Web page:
Internet, Operating Systems, Software Programs, Technology Security, VR World, Windows

RIP ActiveX. Microsoft Cuts Support for Old School Protocols in IE Edge

Support for ancient protocols is being cut in the latest version of Internet Explorer.


Business, Companies, Internet, Microsoft, Software Programs, VR World

Microsoft’s Project Spartan Becomes Microsoft Edge at BUILD

Microsoft unveils more details on its new browser at its BUILD conference.


Technology Security, VR World

No Browser Was Safe at Pwn2Own 2015

Every major browser fell to the exploits delivered at Pwn2Own.


Companies, Internet, Microsoft, Software Programs, VR World

Microsoft To Ditch Internet Explorer Brand In Favor Of Project Spartan For Windows 10

Project Spartan will be the new default browser in Windows 10.


VR World

China May be Close to Its ‘United States v. Microsoft’ Moment

In a move that may seem all too familiar to long-serving Microsoft (NASDAQ: MSFT) executives, another government has announced that it is investigating Microsoft for anti-competitive practices — this time in China. In a briefing and public statement released by authorities, Zhang Mao, chief of China’s State Administration for Industry and Commerce, said that Microsoft was being investigating for bundling both its browser and media player into copies of Windows. “Microsoft is suspected of incomplete disclosure of information related to Windows and Office software, as well as problems in distribution and sales of its media player and browser,” the statement read. This is far from


Technology Security, VR World

Internet Explorer’s ‘Negative Perceptions’ Once Prompted Microsoft to Consider a Name Change

The Internet Explorer of modern times is a much different beast than the one of yore. The browser that was once synonymous with a poor websurfing experience is a much better product than it once was, and, as a sign of the times, often outperforms the rivals that were built to crack its monopoly. But for many, the very idea of using Internet Explorer gives a perception of going back to a time of poor rendering, security holes, and ActiveX errors — which Microsoft is well aware of and at one time considered addressing via a change of the browser’s name. In an Ask Me Anything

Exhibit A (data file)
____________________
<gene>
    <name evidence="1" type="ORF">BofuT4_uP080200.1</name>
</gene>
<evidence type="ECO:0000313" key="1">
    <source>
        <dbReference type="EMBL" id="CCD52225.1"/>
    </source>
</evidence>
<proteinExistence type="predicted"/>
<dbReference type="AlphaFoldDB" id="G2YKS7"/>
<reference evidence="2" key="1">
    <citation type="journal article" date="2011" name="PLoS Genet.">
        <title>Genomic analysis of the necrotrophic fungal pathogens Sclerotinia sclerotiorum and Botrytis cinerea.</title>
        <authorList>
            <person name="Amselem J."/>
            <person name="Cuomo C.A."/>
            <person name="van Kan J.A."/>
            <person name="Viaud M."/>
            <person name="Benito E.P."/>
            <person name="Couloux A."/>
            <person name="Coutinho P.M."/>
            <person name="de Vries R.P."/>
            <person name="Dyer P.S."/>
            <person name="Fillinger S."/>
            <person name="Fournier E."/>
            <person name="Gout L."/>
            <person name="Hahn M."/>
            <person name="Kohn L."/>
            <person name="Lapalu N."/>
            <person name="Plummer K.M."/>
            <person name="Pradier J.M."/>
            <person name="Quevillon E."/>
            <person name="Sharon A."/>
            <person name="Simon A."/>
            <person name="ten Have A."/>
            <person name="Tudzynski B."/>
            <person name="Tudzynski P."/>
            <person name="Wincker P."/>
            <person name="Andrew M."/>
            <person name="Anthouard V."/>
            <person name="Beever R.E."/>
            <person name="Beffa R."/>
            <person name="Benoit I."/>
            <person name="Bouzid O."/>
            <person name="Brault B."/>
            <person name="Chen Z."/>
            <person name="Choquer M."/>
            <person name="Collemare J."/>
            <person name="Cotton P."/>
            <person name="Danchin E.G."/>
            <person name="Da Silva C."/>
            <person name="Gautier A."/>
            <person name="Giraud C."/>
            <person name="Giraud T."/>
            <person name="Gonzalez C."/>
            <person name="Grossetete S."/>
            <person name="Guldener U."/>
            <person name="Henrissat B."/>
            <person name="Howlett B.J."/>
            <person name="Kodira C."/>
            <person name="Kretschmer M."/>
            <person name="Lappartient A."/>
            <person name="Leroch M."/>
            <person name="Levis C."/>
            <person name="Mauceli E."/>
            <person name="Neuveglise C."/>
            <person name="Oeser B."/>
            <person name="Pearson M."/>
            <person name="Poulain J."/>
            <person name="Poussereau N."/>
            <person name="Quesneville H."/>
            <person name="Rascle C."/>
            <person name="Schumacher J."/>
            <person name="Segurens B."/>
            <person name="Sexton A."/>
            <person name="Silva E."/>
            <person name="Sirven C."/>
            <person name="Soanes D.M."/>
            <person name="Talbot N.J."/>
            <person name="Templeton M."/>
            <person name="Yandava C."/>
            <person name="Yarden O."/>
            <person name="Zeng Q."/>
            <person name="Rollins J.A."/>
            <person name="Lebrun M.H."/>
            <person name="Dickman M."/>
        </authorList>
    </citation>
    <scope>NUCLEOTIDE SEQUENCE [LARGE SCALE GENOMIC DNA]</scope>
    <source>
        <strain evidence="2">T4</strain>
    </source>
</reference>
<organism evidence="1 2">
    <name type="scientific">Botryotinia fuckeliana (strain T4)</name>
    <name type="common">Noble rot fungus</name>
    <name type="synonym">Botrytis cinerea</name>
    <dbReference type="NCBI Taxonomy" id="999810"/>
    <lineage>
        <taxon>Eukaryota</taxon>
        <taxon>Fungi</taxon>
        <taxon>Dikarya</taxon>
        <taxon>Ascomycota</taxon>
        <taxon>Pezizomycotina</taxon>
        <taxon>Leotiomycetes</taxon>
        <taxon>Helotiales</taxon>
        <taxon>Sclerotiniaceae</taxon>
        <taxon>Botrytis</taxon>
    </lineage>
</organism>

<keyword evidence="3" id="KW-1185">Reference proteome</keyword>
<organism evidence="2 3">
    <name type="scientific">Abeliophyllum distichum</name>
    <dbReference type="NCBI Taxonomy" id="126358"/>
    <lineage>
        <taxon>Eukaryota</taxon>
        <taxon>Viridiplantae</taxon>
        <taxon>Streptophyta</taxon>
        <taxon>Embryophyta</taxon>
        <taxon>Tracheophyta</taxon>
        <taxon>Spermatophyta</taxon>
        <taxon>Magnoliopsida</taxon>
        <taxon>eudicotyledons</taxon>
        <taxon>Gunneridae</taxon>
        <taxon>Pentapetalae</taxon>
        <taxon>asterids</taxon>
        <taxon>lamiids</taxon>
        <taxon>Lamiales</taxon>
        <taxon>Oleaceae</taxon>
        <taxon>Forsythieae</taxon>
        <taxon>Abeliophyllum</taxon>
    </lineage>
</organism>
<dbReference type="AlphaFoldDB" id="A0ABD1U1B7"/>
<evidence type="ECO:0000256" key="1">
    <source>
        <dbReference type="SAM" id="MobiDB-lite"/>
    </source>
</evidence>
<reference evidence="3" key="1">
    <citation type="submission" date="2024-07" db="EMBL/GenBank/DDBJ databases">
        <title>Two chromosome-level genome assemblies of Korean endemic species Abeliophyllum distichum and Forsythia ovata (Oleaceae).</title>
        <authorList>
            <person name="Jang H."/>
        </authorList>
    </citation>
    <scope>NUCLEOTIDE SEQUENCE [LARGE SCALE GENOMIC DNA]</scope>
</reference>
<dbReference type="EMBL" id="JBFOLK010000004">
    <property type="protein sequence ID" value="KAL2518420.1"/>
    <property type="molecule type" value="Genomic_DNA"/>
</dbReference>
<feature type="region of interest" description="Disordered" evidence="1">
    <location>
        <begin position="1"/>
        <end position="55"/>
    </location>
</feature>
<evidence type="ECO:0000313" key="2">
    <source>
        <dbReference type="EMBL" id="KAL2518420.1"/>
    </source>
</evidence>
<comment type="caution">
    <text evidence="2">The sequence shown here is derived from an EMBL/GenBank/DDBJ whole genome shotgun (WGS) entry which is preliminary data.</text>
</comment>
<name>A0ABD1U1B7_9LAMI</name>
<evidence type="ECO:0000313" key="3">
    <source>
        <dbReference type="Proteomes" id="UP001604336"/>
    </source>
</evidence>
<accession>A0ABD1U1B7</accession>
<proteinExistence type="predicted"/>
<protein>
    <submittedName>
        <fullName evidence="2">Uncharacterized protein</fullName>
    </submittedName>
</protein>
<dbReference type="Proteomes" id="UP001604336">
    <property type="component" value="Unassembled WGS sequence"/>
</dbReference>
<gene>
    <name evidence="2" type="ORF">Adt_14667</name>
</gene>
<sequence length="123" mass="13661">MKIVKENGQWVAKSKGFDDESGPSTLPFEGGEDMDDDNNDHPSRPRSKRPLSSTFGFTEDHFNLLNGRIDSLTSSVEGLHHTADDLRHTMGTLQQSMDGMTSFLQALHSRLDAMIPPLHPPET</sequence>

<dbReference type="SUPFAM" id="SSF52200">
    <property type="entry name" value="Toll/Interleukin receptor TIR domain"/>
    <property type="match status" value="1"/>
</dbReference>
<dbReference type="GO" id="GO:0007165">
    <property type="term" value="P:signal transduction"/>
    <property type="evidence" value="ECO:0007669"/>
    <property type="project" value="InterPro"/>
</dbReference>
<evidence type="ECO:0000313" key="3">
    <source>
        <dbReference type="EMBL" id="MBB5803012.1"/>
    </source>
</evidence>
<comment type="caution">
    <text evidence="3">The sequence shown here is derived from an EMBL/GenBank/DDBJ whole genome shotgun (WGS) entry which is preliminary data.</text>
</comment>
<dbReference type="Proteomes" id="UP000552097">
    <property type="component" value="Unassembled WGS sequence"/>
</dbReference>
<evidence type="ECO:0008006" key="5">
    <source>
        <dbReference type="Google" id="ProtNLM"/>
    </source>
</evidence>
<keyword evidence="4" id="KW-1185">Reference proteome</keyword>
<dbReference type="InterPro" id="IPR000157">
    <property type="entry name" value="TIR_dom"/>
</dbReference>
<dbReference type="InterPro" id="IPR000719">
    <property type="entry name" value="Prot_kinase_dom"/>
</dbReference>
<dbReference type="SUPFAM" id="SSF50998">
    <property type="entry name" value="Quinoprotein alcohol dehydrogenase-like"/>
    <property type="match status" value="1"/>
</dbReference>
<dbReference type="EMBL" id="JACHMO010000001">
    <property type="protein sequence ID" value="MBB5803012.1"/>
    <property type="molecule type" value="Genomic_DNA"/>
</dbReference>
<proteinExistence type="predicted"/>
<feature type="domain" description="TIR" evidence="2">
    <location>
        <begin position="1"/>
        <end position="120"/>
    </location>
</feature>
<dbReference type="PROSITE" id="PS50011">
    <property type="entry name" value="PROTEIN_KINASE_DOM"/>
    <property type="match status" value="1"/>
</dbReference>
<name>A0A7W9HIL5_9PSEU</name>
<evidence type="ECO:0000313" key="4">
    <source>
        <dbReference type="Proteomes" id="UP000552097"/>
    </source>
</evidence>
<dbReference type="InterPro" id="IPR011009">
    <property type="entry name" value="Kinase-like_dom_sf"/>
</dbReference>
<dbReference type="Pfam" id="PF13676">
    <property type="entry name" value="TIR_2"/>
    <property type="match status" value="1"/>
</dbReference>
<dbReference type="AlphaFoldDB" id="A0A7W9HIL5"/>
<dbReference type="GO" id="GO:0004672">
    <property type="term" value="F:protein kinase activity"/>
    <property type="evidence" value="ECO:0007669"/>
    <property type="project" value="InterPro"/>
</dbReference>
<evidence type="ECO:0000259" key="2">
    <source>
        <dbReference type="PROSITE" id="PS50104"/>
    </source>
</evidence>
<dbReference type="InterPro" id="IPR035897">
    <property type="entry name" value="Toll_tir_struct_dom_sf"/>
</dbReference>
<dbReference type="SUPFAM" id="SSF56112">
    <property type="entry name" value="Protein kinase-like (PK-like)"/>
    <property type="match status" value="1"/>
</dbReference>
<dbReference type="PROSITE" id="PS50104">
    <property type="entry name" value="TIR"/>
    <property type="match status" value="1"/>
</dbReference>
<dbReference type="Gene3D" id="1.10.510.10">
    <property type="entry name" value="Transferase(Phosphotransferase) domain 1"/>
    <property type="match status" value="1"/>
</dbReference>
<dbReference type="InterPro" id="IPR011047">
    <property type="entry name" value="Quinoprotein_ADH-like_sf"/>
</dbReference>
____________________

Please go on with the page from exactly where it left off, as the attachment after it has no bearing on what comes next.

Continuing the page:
Business, Software Programs, VR World

Microsoft Pays People to Say Good Things About IE

Microsoft Logo

So, even though Microsoft categorically denies doing anything of any sort, I and many of you know that most of what Microsoft does is usually through 3rd parties like SocialChorus that are contracted to take all of the blame for Microsoft in the event that they say something wrong or get caught doing something wrong. And as long as there’s no smoking gun, Microsoft is basically off the hook. So, it came as no surprise that Microsoft got caught trying to pay people for positive posts about Internet Explorer, a browser that is already on its way up from being considered the bottom feeder of


Software Programs, Technology Security, VR World

Time to Run and Hide from Internet Explorer, For Now

Internet Explorer

Internet Explorer has had a pretty bad reputation over the years as a pretty awful browser, and from the IE6 through the IE9 days, that was a pretty accurate statement. However, nowadays Internet Explorer is fairly good and the only browser on Windows worth anything for touch. The guys and gals over at FireEye managed to discover this Zero Day Exploit and dubbed the entire operation, “Operation Clandestine Fox.” They claim that this zero day exploit targets IE9 through IE11 browsers, which make up about 26% of all browser users around the world which is pretty significant. Microsoft has also put out a security bulletin on


Companies, Internet, Microsoft, Software Programs

Microsoft releases IE8: Last gasp or a fresh start?

Ever since Microsoft overtook Netscape, its position on the browser market never looked so pale. IE is still used by majority of users world-wide, but market share started to slide with the launch of Mozilla Firefox. Opera is holding its also-ran position (and leading the mobile internet market), Google’s (unpolished) Chrome and Apple’s Surfari are only beginning to nimble the market share, but expect an explosion to happen in the next year. Browser wars are back, and they’re back in full strength: who is going to win? Mozilla Firefox leads the market share of alternative browsers and in some countries, such as Germany – enjoys